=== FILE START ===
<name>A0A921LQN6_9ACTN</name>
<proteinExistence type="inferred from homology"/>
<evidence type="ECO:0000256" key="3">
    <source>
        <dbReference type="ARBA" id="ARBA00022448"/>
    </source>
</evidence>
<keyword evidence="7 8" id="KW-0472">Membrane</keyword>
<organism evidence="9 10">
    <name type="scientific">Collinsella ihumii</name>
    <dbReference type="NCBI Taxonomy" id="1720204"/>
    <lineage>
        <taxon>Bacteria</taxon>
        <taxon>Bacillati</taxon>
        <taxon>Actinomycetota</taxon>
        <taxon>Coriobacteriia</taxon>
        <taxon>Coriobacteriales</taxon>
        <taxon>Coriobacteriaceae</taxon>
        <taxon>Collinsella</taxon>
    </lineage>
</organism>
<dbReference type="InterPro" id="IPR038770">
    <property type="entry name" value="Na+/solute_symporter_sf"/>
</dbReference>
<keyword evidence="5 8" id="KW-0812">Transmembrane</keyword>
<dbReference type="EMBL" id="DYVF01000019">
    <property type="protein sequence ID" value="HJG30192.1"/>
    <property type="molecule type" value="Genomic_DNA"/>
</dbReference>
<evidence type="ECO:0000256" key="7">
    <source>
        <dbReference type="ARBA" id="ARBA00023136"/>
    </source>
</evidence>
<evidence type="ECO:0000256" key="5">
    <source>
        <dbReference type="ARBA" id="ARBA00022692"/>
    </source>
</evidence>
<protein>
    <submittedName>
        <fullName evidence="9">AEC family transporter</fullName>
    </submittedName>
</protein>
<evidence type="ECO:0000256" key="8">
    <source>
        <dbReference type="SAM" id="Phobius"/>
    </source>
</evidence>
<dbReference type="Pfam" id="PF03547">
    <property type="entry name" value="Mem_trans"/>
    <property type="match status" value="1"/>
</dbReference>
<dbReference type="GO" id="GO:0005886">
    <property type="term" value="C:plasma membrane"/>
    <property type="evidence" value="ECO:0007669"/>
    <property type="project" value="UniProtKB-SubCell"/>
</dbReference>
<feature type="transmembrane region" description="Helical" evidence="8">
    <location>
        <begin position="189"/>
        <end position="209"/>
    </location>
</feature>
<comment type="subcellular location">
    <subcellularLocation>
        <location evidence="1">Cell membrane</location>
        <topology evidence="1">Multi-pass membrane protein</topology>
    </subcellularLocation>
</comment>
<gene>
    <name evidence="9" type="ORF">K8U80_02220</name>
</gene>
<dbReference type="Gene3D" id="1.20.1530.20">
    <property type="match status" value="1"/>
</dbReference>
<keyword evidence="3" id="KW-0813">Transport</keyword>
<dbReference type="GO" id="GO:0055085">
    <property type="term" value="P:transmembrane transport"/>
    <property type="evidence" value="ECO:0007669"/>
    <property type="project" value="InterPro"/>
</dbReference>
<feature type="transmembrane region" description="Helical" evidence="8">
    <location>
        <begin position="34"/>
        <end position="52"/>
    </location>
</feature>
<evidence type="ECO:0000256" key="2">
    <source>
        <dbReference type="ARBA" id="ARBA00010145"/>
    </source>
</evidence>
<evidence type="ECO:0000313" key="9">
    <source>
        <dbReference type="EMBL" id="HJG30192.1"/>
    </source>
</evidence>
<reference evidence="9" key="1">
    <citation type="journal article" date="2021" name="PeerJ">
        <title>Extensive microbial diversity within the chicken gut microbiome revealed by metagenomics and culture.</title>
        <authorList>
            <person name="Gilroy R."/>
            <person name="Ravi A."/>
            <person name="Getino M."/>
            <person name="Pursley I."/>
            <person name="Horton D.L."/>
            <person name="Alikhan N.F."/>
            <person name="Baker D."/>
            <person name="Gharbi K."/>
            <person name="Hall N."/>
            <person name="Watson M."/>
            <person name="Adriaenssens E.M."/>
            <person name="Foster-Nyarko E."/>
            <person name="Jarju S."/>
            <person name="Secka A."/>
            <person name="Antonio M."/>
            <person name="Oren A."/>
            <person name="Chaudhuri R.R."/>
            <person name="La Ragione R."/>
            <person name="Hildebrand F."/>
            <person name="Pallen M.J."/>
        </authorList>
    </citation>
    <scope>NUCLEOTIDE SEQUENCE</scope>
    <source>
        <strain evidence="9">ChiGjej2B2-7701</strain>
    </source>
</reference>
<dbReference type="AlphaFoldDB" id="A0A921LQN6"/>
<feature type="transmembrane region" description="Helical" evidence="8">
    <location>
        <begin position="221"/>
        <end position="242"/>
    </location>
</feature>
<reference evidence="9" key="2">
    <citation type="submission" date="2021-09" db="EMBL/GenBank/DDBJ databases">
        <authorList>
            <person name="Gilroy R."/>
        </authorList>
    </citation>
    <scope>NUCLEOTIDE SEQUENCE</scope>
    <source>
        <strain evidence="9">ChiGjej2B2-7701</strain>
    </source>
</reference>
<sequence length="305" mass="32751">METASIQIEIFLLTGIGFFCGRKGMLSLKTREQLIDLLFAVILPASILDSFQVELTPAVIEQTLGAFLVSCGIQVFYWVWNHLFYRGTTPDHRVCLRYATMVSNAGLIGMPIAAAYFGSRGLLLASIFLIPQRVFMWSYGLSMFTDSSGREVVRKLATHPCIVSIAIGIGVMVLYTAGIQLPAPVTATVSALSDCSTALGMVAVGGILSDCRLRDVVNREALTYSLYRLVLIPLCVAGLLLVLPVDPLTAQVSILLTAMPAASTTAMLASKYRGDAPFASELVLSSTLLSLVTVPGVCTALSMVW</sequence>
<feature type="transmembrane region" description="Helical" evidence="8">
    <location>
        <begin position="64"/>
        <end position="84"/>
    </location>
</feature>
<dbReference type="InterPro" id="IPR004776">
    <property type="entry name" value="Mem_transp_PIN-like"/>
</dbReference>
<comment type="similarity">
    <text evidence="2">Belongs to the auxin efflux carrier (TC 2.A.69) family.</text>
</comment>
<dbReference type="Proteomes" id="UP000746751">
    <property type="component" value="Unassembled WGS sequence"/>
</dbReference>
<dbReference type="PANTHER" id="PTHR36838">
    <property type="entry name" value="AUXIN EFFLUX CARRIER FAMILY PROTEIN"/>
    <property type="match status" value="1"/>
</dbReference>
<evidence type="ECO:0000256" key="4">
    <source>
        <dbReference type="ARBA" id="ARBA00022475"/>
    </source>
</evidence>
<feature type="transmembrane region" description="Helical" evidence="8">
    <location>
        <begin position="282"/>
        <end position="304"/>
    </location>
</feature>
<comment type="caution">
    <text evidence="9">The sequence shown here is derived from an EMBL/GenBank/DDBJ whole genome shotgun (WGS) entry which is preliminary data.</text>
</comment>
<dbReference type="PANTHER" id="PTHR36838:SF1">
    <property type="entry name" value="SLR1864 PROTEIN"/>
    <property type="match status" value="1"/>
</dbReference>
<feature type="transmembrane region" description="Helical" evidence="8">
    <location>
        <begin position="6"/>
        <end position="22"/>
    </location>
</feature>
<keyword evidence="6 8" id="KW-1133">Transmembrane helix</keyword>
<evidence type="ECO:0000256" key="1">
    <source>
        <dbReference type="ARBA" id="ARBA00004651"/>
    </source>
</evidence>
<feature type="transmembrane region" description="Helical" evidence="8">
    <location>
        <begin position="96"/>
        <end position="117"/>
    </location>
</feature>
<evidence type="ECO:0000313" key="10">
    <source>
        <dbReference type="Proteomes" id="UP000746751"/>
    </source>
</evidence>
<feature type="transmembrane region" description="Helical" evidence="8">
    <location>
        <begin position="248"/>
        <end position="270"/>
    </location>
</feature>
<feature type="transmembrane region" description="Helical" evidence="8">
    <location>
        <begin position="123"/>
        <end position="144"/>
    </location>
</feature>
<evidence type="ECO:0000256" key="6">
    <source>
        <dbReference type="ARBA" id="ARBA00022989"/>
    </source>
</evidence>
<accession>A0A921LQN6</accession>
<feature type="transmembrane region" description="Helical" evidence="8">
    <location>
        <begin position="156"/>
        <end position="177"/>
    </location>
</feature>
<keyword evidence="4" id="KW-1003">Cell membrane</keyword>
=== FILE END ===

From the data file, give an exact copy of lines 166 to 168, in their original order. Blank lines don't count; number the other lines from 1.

    <property type="match status" value="1"/>
</dbReference>
<evidence type="ECO:0000256" key="4">